Estimating the March 1 Grains Stocks Report
Corn farmers across the planet are bracing themselves for the USDA report due out at the end of this month. The agency has been surveying farmers in the Midwest to see how many acres of corn they expect to plant. That’s called the Prospective Plantings report.
The other big item due at 11am central Thursday, March 29th is the quarterly grain stocks number. It is nearly a census of some 9000 grain elevators and storage facilities across the United States to evaluate how much crop remains on hand.
The tricky part of making this calculation says University of Illinois Agricultural Economist Todd Hubbs is figuring the feed and residual usage for the livestock sector.
He says most of the other use categories can be tracked, but that Feed and Residual category is different, “There is really no good idea as we move through the marketing year what that is going to be and I look at historical data and what the USDA is saying the number is going to be. USDA is currently saying 5.55 billion bushels. If that is right we should see, based on some historical data, around 1.68 billion bushels of disappearance for the second quarter.”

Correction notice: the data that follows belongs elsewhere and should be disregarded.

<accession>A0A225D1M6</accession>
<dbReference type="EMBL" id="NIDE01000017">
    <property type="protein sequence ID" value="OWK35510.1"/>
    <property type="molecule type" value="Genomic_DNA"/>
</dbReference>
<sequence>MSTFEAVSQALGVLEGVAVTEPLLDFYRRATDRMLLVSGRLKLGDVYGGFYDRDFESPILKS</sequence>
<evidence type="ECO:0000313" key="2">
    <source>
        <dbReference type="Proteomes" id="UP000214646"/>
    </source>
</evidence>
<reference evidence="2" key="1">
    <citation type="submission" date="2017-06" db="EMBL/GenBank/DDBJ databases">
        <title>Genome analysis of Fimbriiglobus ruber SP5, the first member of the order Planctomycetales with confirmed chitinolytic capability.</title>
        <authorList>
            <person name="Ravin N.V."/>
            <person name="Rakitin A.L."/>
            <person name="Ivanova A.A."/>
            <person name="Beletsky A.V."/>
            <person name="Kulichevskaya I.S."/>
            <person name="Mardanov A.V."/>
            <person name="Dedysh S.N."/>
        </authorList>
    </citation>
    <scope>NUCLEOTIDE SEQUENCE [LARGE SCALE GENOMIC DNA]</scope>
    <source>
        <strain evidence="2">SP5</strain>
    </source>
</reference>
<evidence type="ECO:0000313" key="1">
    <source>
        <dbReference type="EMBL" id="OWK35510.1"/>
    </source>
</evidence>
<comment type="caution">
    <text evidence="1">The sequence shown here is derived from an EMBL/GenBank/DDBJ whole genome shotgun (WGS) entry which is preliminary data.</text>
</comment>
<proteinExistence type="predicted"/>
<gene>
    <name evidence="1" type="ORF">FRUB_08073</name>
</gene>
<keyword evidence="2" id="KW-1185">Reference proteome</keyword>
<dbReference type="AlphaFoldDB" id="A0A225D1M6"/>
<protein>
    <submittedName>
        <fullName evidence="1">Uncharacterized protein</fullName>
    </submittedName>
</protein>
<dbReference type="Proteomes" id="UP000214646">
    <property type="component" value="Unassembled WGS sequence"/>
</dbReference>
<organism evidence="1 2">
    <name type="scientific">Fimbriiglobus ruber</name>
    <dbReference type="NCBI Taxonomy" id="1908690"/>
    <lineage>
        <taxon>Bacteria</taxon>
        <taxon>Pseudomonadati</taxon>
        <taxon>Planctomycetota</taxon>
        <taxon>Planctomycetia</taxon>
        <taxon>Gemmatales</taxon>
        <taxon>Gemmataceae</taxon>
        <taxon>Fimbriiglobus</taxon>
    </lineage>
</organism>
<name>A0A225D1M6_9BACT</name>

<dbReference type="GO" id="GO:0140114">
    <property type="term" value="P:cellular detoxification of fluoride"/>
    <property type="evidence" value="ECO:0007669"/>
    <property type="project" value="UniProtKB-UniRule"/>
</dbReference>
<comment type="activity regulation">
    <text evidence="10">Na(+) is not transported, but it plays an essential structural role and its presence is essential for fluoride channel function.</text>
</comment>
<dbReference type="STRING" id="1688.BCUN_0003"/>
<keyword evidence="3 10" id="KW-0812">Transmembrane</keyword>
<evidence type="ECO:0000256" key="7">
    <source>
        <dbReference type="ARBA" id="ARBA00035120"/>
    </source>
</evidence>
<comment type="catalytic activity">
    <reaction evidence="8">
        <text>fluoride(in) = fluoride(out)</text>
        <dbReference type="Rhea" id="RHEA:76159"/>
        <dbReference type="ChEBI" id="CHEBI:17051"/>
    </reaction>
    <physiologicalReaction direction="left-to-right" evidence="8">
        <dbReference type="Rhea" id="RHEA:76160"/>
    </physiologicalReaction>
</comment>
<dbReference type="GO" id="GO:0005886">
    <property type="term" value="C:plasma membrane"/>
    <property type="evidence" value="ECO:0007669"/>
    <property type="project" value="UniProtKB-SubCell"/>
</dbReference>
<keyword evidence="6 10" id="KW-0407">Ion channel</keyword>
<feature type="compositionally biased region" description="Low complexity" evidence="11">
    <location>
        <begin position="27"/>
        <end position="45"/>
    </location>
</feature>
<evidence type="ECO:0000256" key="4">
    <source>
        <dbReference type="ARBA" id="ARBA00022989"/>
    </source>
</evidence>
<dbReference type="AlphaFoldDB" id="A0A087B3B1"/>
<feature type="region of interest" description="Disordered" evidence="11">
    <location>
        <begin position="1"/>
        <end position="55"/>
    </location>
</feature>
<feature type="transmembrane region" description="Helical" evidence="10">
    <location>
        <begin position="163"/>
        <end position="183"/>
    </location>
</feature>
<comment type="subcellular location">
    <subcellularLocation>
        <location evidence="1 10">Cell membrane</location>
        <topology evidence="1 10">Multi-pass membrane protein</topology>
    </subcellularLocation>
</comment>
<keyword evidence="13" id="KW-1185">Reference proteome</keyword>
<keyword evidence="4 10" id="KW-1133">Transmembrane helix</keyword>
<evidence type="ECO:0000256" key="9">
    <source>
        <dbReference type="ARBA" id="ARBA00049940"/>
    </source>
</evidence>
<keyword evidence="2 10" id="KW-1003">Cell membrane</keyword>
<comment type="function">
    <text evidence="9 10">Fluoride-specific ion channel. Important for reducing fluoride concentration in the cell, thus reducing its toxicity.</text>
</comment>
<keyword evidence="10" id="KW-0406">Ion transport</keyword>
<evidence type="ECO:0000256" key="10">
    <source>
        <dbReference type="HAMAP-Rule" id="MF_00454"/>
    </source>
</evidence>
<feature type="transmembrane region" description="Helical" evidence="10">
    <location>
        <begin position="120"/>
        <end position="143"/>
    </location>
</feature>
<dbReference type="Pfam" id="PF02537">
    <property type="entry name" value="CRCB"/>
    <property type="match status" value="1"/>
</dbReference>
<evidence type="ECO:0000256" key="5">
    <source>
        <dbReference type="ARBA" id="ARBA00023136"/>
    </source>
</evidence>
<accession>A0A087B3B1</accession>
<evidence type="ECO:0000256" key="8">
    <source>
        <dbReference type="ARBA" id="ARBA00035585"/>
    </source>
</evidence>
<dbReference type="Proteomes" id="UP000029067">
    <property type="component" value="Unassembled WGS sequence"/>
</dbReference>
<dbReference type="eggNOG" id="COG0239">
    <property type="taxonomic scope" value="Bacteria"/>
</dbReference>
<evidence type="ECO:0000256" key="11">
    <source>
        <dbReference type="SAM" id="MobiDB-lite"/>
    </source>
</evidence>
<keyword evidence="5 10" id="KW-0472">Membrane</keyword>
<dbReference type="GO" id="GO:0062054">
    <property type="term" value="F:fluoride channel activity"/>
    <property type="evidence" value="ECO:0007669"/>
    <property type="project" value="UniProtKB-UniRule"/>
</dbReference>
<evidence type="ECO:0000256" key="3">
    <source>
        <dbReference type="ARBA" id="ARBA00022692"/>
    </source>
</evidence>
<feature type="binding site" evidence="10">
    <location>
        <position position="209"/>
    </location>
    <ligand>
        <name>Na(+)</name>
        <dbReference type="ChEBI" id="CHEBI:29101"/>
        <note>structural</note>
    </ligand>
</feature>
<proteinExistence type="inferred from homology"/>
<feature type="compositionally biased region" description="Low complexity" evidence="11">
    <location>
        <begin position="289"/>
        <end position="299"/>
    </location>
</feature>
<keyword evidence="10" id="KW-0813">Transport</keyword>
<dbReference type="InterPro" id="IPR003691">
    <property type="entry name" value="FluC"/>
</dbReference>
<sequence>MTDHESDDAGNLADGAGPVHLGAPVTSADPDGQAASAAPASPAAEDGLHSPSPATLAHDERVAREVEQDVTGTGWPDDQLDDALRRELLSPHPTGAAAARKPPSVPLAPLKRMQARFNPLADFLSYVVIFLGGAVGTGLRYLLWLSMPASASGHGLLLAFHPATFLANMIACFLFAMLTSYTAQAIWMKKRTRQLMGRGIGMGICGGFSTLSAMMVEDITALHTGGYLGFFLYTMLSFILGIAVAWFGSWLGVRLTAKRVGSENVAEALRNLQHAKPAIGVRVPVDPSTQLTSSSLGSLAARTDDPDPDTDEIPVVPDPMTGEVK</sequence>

The number of bushels on hand can be roughly calculated prior to the release of the report. This is because the USDA World Agricultural Supply and Demand Estimates report shows how many bushels of corn were in the United States when the marketing year began, 16.9 billion (1). The number of bushels used to make ethanol (2) and for export (3) are subtracted from the 16.9. There is no good way to track how many bushels have actually been consumed by livestock. However, USDA has an estimated consumption number for the year. It is 5.55 billion bushels (4).
From these four numbers, the March 1 grain stocks figure can be calculated says Todd Hubbs. His estimate is 8.639 billion bushels of corn. If it is at this level, Hubbs says the March 1 stocks would be 17 million bushels above last year’s corn stocks estimate at this same time.